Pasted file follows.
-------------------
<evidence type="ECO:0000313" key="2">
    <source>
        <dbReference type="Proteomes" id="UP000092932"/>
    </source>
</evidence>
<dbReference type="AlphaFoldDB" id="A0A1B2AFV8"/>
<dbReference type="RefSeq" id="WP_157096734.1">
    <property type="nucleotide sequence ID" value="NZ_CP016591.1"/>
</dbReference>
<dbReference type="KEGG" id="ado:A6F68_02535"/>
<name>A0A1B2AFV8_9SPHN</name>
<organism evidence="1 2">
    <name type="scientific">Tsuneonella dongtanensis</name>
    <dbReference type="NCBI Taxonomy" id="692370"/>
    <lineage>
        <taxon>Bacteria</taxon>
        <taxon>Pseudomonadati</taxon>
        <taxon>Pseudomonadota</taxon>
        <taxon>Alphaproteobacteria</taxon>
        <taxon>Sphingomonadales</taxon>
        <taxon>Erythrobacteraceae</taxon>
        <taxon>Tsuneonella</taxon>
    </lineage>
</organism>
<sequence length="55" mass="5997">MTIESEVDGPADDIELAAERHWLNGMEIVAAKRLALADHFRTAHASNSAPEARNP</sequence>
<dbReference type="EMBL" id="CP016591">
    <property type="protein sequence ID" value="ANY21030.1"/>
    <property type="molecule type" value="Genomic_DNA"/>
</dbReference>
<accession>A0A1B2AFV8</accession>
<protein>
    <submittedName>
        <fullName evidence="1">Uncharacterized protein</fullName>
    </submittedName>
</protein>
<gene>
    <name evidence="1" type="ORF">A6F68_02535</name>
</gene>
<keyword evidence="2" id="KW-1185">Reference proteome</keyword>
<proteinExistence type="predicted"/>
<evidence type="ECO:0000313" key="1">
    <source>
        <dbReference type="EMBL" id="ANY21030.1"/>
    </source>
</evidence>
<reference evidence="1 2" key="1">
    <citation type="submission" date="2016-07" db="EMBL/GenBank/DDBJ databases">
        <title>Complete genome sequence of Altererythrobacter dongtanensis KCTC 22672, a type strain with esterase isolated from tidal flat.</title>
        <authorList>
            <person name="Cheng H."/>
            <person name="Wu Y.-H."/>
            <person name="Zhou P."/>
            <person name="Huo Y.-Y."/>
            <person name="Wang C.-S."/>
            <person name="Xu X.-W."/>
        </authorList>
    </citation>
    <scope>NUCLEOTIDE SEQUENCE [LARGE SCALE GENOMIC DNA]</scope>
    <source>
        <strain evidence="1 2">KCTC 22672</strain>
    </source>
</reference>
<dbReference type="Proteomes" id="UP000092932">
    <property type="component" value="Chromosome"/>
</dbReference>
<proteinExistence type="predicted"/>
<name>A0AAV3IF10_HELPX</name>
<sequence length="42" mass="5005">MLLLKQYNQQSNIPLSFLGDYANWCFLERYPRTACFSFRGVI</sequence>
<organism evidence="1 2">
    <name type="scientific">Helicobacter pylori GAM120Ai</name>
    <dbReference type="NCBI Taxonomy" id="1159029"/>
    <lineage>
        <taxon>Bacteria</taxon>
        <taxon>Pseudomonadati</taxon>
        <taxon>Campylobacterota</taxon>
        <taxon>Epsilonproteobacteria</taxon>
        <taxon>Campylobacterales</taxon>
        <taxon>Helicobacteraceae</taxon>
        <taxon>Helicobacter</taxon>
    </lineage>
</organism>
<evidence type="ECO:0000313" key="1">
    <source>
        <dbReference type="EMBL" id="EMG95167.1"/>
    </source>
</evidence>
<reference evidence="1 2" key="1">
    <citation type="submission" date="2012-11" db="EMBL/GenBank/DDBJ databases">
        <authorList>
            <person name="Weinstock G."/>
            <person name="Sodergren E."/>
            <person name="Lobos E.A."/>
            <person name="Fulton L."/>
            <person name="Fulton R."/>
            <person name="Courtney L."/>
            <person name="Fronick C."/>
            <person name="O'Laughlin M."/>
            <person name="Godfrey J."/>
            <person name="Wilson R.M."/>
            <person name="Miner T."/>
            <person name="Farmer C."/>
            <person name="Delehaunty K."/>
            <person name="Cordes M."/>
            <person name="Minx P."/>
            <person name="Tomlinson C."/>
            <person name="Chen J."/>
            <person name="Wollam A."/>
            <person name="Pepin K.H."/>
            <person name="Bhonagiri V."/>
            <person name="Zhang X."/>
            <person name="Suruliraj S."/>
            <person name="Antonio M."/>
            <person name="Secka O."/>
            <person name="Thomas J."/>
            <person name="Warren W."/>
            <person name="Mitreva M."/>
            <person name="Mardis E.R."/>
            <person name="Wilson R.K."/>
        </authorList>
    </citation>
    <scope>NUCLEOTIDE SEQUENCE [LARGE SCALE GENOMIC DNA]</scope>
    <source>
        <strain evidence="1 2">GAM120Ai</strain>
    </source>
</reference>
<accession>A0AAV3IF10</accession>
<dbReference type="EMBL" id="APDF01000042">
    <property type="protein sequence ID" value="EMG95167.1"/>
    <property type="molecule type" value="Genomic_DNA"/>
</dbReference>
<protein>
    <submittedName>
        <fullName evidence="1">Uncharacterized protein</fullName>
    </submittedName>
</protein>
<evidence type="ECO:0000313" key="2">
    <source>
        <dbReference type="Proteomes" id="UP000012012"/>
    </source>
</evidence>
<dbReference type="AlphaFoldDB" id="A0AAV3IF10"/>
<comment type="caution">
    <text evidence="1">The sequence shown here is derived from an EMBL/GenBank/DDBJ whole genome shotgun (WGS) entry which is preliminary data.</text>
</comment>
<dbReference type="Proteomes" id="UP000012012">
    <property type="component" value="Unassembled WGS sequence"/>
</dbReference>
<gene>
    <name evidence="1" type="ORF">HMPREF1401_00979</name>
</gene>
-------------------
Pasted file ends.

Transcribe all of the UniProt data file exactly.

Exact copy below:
<evidence type="ECO:0000313" key="2">
    <source>
        <dbReference type="Proteomes" id="UP000092932"/>
    </source>
</evidence>
<dbReference type="AlphaFoldDB" id="A0A1B2AFV8"/>
<dbReference type="RefSeq" id="WP_157096734.1">
    <property type="nucleotide sequence ID" value="NZ_CP016591.1"/>
</dbReference>
<dbReference type="KEGG" id="ado:A6F68_02535"/>
<name>A0A1B2AFV8_9SPHN</name>
<organism evidence="1 2">
    <name type="scientific">Tsuneonella dongtanensis</name>
    <dbReference type="NCBI Taxonomy" id="692370"/>
    <lineage>
        <taxon>Bacteria</taxon>
        <taxon>Pseudomonadati</taxon>
        <taxon>Pseudomonadota</taxon>
        <taxon>Alphaproteobacteria</taxon>
        <taxon>Sphingomonadales</taxon>
        <taxon>Erythrobacteraceae</taxon>
        <taxon>Tsuneonella</taxon>
    </lineage>
</organism>
<sequence length="55" mass="5997">MTIESEVDGPADDIELAAERHWLNGMEIVAAKRLALADHFRTAHASNSAPEARNP</sequence>
<dbReference type="EMBL" id="CP016591">
    <property type="protein sequence ID" value="ANY21030.1"/>
    <property type="molecule type" value="Genomic_DNA"/>
</dbReference>
<accession>A0A1B2AFV8</accession>
<protein>
    <submittedName>
        <fullName evidence="1">Uncharacterized protein</fullName>
    </submittedName>
</protein>
<gene>
    <name evidence="1" type="ORF">A6F68_02535</name>
</gene>
<keyword evidence="2" id="KW-1185">Reference proteome</keyword>
<proteinExistence type="predicted"/>
<evidence type="ECO:0000313" key="1">
    <source>
        <dbReference type="EMBL" id="ANY21030.1"/>
    </source>
</evidence>
<reference evidence="1 2" key="1">
    <citation type="submission" date="2016-07" db="EMBL/GenBank/DDBJ databases">
        <title>Complete genome sequence of Altererythrobacter dongtanensis KCTC 22672, a type strain with esterase isolated from tidal flat.</title>
        <authorList>
            <person name="Cheng H."/>
            <person name="Wu Y.-H."/>
            <person name="Zhou P."/>
            <person name="Huo Y.-Y."/>
            <person name="Wang C.-S."/>
            <person name="Xu X.-W."/>
        </authorList>
    </citation>
    <scope>NUCLEOTIDE SEQUENCE [LARGE SCALE GENOMIC DNA]</scope>
    <source>
        <strain evidence="1 2">KCTC 22672</strain>
    </source>
</reference>
<dbReference type="Proteomes" id="UP000092932">
    <property type="component" value="Chromosome"/>
</dbReference>
<proteinExistence type="predicted"/>
<name>A0AAV3IF10_HELPX</name>
<sequence length="42" mass="5005">MLLLKQYNQQSNIPLSFLGDYANWCFLERYPRTACFSFRGVI</sequence>
<organism evidence="1 2">
    <name type="scientific">Helicobacter pylori GAM120Ai</name>
    <dbReference type="NCBI Taxonomy" id="1159029"/>
    <lineage>
        <taxon>Bacteria</taxon>
        <taxon>Pseudomonadati</taxon>
        <taxon>Campylobacterota</taxon>
        <taxon>Epsilonproteobacteria</taxon>
        <taxon>Campylobacterales</taxon>
        <taxon>Helicobacteraceae</taxon>
        <taxon>Helicobacter</taxon>
    </lineage>
</organism>
<evidence type="ECO:0000313" key="1">
    <source>
        <dbReference type="EMBL" id="EMG95167.1"/>
    </source>
</evidence>
<reference evidence="1 2" key="1">
    <citation type="submission" date="2012-11" db="EMBL/GenBank/DDBJ databases">
        <authorList>
            <person name="Weinstock G."/>
            <person name="Sodergren E."/>
            <person name="Lobos E.A."/>
            <person name="Fulton L."/>
            <person name="Fulton R."/>
            <person name="Courtney L."/>
            <person name="Fronick C."/>
            <person name="O'Laughlin M."/>
            <person name="Godfrey J."/>
            <person name="Wilson R.M."/>
            <person name="Miner T."/>
            <person name="Farmer C."/>
            <person name="Delehaunty K."/>
            <person name="Cordes M."/>
            <person name="Minx P."/>
            <person name="Tomlinson C."/>
            <person name="Chen J."/>
            <person name="Wollam A."/>
            <person name="Pepin K.H."/>
            <person name="Bhonagiri V."/>
            <person name="Zhang X."/>
            <person name="Suruliraj S."/>
            <person name="Antonio M."/>
            <person name="Secka O."/>
            <person name="Thomas J."/>
            <person name="Warren W."/>
            <person name="Mitreva M."/>
            <person name="Mardis E.R."/>
            <person name="Wilson R.K."/>
        </authorList>
    </citation>
    <scope>NUCLEOTIDE SEQUENCE [LARGE SCALE GENOMIC DNA]</scope>
    <source>
        <strain evidence="1 2">GAM120Ai</strain>
    </source>
</reference>
<accession>A0AAV3IF10</accession>
<dbReference type="EMBL" id="APDF01000042">
    <property type="protein sequence ID" value="EMG95167.1"/>
    <property type="molecule type" value="Genomic_DNA"/>
</dbReference>
<protein>
    <submittedName>
        <fullName evidence="1">Uncharacterized protein</fullName>
    </submittedName>
</protein>
<evidence type="ECO:0000313" key="2">
    <source>
        <dbReference type="Proteomes" id="UP000012012"/>
    </source>
</evidence>
<dbReference type="AlphaFoldDB" id="A0AAV3IF10"/>
<comment type="caution">
    <text evidence="1">The sequence shown here is derived from an EMBL/GenBank/DDBJ whole genome shotgun (WGS) entry which is preliminary data.</text>
</comment>
<dbReference type="Proteomes" id="UP000012012">
    <property type="component" value="Unassembled WGS sequence"/>
</dbReference>
<gene>
    <name evidence="1" type="ORF">HMPREF1401_00979</name>
</gene>